NEA Literature Fellowships

Randall Horton

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(2011 - Poetry)

from "Ten Signifiers Characteristic of (Us) As Reported By Carolyn Rogers"

3. Coversoff


the windowpain is a gateway to hurt
rolling down the hillside. we navigate

landscape altered & forever twisted
in the cane break, or cain broke repeatedly

his crooked oath. our downpressor
brother artist ceaselessly has tried to blot out

darkn(us) with a misremembered horizon
almost drowning. a diminutive tear

barely noticeable but nonetheless.
no shelter for the eternal fugitive who

wanting to fly away through the pane
flies--: at a moment’s notice, sneaks

through the square structure so bent
on x-ing (us)--: a storied beauty.

Randall Horton is the author of The Definition of Place (2006) and Lingua Franca of Ninth Street (2009), both from Main Street Rag. His poetry prizes include the Gwendolyn Brooks Poetry Award and the Bea González Prize for Poetry. He has an MFA from Chicago State University and a PhD from SUNY Albany. Horton is a Cave Canem Fellow, a member of the Affrilachian Poets, and assistant professor of English at the University of New Haven. He also serves as senior editor for Willow Books and editor-in-chief for Tidal Basin Review.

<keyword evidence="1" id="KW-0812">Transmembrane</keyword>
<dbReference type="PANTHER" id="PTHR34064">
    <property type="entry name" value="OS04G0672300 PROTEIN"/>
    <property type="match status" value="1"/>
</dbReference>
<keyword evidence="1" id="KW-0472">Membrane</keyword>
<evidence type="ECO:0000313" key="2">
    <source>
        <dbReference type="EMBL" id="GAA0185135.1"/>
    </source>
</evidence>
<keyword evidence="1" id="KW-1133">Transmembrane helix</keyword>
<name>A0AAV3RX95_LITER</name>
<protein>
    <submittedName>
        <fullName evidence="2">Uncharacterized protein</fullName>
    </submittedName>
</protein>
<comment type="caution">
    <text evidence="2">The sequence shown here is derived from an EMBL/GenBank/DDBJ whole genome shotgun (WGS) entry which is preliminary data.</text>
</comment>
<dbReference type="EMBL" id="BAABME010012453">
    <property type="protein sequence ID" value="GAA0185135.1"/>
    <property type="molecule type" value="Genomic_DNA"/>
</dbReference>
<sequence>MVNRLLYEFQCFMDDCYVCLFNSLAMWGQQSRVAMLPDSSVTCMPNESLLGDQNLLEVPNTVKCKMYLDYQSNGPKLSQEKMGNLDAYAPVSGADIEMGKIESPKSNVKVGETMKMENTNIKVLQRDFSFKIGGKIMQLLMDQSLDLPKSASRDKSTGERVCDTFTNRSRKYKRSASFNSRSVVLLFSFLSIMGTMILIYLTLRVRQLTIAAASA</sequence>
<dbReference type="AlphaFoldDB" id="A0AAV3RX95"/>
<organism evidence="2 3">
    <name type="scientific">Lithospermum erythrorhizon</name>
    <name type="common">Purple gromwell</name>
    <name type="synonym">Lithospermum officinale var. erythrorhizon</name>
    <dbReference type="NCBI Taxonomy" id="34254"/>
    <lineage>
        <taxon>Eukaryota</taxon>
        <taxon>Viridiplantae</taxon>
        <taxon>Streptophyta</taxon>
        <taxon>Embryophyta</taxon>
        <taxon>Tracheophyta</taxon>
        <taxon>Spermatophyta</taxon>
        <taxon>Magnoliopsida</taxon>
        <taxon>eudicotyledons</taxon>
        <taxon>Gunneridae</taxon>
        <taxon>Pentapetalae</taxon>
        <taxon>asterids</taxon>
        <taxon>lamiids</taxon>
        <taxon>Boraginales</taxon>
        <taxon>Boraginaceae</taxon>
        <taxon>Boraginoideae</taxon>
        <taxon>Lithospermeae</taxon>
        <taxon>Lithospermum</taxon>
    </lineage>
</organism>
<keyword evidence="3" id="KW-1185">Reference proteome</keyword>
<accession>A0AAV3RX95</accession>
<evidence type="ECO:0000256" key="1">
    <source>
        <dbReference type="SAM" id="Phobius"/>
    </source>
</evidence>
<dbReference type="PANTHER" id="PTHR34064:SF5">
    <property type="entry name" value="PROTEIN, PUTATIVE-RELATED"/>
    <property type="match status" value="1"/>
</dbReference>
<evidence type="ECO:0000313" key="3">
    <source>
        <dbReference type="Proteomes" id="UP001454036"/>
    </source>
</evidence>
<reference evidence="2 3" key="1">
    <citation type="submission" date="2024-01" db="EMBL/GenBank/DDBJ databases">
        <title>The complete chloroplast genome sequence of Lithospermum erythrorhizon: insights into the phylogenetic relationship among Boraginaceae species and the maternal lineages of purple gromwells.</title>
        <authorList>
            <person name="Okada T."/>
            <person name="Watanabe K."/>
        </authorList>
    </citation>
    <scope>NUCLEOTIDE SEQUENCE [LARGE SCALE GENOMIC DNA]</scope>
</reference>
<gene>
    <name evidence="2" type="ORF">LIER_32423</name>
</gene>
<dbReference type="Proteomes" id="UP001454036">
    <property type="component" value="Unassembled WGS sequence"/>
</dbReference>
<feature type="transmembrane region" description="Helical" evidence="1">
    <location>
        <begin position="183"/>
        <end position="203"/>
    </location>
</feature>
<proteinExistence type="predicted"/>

Photo by Rachel Eliza Griffiths

Author's Statement

To receive the National Endowment of the Arts award makes possible a continued and concentrated study in the field of poetry. I am most humbled and appreciative of how this award will support my goal of poetic engagement with the larger world community, as well as, those communities that often are excluded or ignored. We writers spend countless hours in solitude, huddled over our journals and computers, looking for the right combination of syllables to compel a poem to sing or cut like a dagger. We never know if the poems we are nurturing will see the light of day, or if anyone will ever read them. Each poem requires so much dedication and attention. In many ways, this award is an affirmation, a way of saying, "Randall you can keep on going just a little while longer, and that the work you are doing is important to someone here in this place that we call Earth." I sincerely thank the National Endowment of the Arts for having that certain faith in me.